Demonstrating leadership experience on a resume for banking can get blown way out of proportion, especially among graduates and junior bankers not far removed from school.
A common leadership example we've seen where candidates tend to stretch the truth is with experience picking stocks for a student- or school-sponsored fund. Stretching the truth too far with work you may have done with an investing club or endowment fund may make you appear either arrogant or more interested in the buy side rather than an investment banking job, so be careful if this applies to you.
A veritable leadership experience with this type of activity should be limited to elected positions you earned (don't claim to be a leader or decision maker when you weren't). Where you can stretch the truth to your advantage is on the time spent covering and understanding of stocks or companies you looked at.
In showing leadership experience on a resume, we recommend limiting it to elected positions within a club or organization.
One of our clients, Crystal, an aspiring investment banking analyst, came to us with a laundry list of 20-plus leadership examples on her resume, with only seven being actual elected leadership titles. By limiting the number to the three VP and two club president positions she did hold as a student at Columbia, it added weight, prestige and focus to the initiatives she did there, from building membership and enacting an agenda through influence and persuasion. There was no need to stretch the truth of how great a leader she was in school based on quantity of examples.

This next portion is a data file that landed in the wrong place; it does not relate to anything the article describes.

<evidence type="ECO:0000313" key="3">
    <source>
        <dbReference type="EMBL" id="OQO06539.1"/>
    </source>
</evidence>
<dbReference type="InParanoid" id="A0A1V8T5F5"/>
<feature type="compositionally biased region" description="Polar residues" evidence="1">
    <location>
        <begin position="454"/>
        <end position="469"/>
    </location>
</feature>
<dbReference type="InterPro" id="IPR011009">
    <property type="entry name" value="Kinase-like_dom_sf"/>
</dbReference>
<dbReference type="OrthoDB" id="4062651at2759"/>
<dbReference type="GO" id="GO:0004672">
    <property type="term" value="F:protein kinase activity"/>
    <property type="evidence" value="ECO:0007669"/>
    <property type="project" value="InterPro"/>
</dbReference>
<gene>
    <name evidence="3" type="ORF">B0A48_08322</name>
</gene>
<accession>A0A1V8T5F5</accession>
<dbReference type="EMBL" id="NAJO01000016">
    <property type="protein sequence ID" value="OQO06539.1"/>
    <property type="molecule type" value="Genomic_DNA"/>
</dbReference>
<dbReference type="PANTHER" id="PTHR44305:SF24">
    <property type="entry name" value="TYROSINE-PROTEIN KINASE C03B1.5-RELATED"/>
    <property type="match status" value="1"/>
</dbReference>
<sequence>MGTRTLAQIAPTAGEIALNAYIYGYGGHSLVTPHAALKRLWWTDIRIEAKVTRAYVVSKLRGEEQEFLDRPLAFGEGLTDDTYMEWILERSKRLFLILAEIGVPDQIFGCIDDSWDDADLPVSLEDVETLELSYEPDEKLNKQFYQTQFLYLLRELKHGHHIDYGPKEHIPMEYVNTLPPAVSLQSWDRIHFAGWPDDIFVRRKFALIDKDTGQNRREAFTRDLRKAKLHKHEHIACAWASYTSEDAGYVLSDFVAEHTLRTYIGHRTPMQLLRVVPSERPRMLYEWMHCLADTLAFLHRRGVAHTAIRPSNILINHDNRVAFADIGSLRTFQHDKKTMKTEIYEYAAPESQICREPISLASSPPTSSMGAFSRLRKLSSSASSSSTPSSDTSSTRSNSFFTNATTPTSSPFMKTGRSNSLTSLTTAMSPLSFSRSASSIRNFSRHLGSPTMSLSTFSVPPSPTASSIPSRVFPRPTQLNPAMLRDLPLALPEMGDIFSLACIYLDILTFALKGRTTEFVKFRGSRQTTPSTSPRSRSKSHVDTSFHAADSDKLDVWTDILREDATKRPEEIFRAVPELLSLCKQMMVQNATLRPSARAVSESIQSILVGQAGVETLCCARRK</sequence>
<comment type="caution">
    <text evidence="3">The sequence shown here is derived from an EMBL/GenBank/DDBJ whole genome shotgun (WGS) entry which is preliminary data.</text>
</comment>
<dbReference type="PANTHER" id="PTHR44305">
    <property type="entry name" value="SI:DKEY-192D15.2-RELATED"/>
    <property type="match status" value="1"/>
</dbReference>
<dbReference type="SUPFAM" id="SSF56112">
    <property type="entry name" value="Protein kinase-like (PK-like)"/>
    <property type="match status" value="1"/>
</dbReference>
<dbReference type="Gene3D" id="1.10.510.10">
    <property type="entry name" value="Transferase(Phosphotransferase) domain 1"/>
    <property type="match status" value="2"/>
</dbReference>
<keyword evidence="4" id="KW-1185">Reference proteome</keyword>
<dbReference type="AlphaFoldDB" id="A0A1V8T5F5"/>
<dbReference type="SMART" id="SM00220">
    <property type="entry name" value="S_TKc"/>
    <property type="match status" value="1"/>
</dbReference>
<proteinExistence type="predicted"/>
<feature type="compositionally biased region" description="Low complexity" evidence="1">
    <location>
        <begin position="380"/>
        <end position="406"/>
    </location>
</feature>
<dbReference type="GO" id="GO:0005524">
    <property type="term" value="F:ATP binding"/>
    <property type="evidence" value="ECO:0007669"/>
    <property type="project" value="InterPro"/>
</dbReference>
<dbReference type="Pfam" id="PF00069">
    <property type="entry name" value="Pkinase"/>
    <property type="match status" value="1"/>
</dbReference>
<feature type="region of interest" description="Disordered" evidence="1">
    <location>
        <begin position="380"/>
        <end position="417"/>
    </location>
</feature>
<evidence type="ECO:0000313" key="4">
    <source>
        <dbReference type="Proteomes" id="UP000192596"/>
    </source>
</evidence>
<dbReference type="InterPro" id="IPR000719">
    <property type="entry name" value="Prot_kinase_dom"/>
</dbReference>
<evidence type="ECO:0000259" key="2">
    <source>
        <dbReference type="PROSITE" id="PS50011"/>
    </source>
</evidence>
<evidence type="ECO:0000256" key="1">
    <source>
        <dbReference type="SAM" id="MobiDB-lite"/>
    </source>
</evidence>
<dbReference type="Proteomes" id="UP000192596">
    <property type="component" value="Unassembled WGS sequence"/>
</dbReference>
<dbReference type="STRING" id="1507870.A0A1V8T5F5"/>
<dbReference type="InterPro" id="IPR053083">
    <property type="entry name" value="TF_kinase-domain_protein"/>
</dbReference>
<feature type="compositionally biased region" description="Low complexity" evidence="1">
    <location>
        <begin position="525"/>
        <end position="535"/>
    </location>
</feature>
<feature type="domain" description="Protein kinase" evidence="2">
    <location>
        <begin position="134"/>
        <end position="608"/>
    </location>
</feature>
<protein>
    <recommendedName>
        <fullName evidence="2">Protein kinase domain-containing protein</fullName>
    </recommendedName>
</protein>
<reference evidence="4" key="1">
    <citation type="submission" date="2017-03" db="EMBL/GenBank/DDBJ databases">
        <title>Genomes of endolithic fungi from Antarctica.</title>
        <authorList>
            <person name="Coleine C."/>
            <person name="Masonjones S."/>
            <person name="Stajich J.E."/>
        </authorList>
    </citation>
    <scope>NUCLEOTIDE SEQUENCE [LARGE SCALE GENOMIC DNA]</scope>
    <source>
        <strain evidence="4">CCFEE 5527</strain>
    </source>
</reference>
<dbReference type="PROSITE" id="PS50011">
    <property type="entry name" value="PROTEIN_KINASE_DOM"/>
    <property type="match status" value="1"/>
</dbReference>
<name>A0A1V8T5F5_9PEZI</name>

Stretching the truth on a resume targeting investment banking can seem like the default approach, but I’ve found that the most powerful resumes testifying to a candidate's ability tend to prioritize essential bulletpoints rather than including everything under the sun. It’s best to take an honest approach heavy on specifics.
Stretching the truth can backfire in a very bad way for a candidate and lead to a complete loss of your reputation and credibility.
We had one candidate who went to a summer seminar at Harvard (the ones open to all) who later stretched the truth to say he “attended” Harvard, representing himself as an alumni of the university. Of course that is easily checked, and a simple search of Harvard's alumni database by my team showed that the candidate received no degree and had no affiliation to the school whatsoever. This would be devastating to any application.
So yes, it’s fine to be creative on your resume and augment your achievements to reflect yourself in the best light, but when you cross the line of stretching the truth too far, you should know that there will likely be consequences.
Francis de la Cruz is the founder of The Write Resume and The Private Placement Group. Previously, he worked as an investment banker at UBS, Morgan Stanley and J.P. Morgan.
Lead photo credit: SIphotography/iStock/Thinkstock; headshot provided by the author